Dusty Craine's Reviews > Rooms

Rooms by James L. Rubart
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May 04, 2011

really liked it
Read from April 22 to May 03, 2011

I think this book is getting unfair reviews because of the fact that it's a Christian book. And while that should be obvious to someone who was browsing for books in Christian Fiction or was familiar with the author it may not be obvious to the people who grabbed the book during Barnes & Noble's Free Friday event. That Free Friday event is how I got this book. I read the blurbs. I know what I'm getting into before I download those Free Friday books. But some people just leap before they look and were obviously not this book's intended audience. But enough of that, let's get to the review.

This book is unapologetically, right up in your face about Christianity. It carries a very strong "you're either with us or you're against us" vibe, which is fine if you find yourself on the right side of that divider, but it's likely to insight some anger if you aren't. And for those of the reading public who got this book from the afore mentioned giveaway, they are likely to close the book after a few chapters. This book is definitely for the Christian viewing public.

The question becomes "Is it Christian fluff or is there something to the story?". I think it's a bit of both. There are situations in which the driven, determined, success-oriented protagonist behaves unbelievably. Despite growing up with a bit of God in his background, he has been living in the secular world for so long it seems unreasonable that he would so willingly concede the life that he'd built. But even this could be explained away by the fact that he's not faced with your average conversion event. There is something very overtly supernatural happening.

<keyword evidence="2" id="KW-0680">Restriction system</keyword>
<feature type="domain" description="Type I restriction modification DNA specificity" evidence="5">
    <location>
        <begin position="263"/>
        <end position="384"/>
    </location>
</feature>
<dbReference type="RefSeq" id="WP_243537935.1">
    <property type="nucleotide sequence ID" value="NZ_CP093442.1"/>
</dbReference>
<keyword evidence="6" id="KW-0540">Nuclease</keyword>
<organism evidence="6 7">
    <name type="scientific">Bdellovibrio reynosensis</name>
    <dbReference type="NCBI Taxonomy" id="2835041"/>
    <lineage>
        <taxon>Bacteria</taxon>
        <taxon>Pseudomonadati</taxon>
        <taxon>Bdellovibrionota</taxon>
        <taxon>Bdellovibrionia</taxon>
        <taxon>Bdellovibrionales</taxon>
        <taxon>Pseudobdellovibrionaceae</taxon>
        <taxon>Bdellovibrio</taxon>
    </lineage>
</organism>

I liked the way the story juggled Micah's two lives so skillfully. This story device allowed me to be caught off guard by twists and unsure of how things were going to play out. In this regard I felt like Micah did, I didn't know what was going to happen next. Who's role would change in his life or how he'd be received. I didn't know how his life was going to change by his decisions and that gave the book a nice "just one more chapter" aspect to it.

I've read that this book is comparable to The Shack and in the regard that someone meets their maker in an abode that isn't what it seems and leaves with their life changed, it is. But I found both stories enjoyable for different reasons. I wouldn't assume to know what to expect in Rooms just because you read The Shack. If you're into Christian Fiction give James L. Rubart and Rooms a try.
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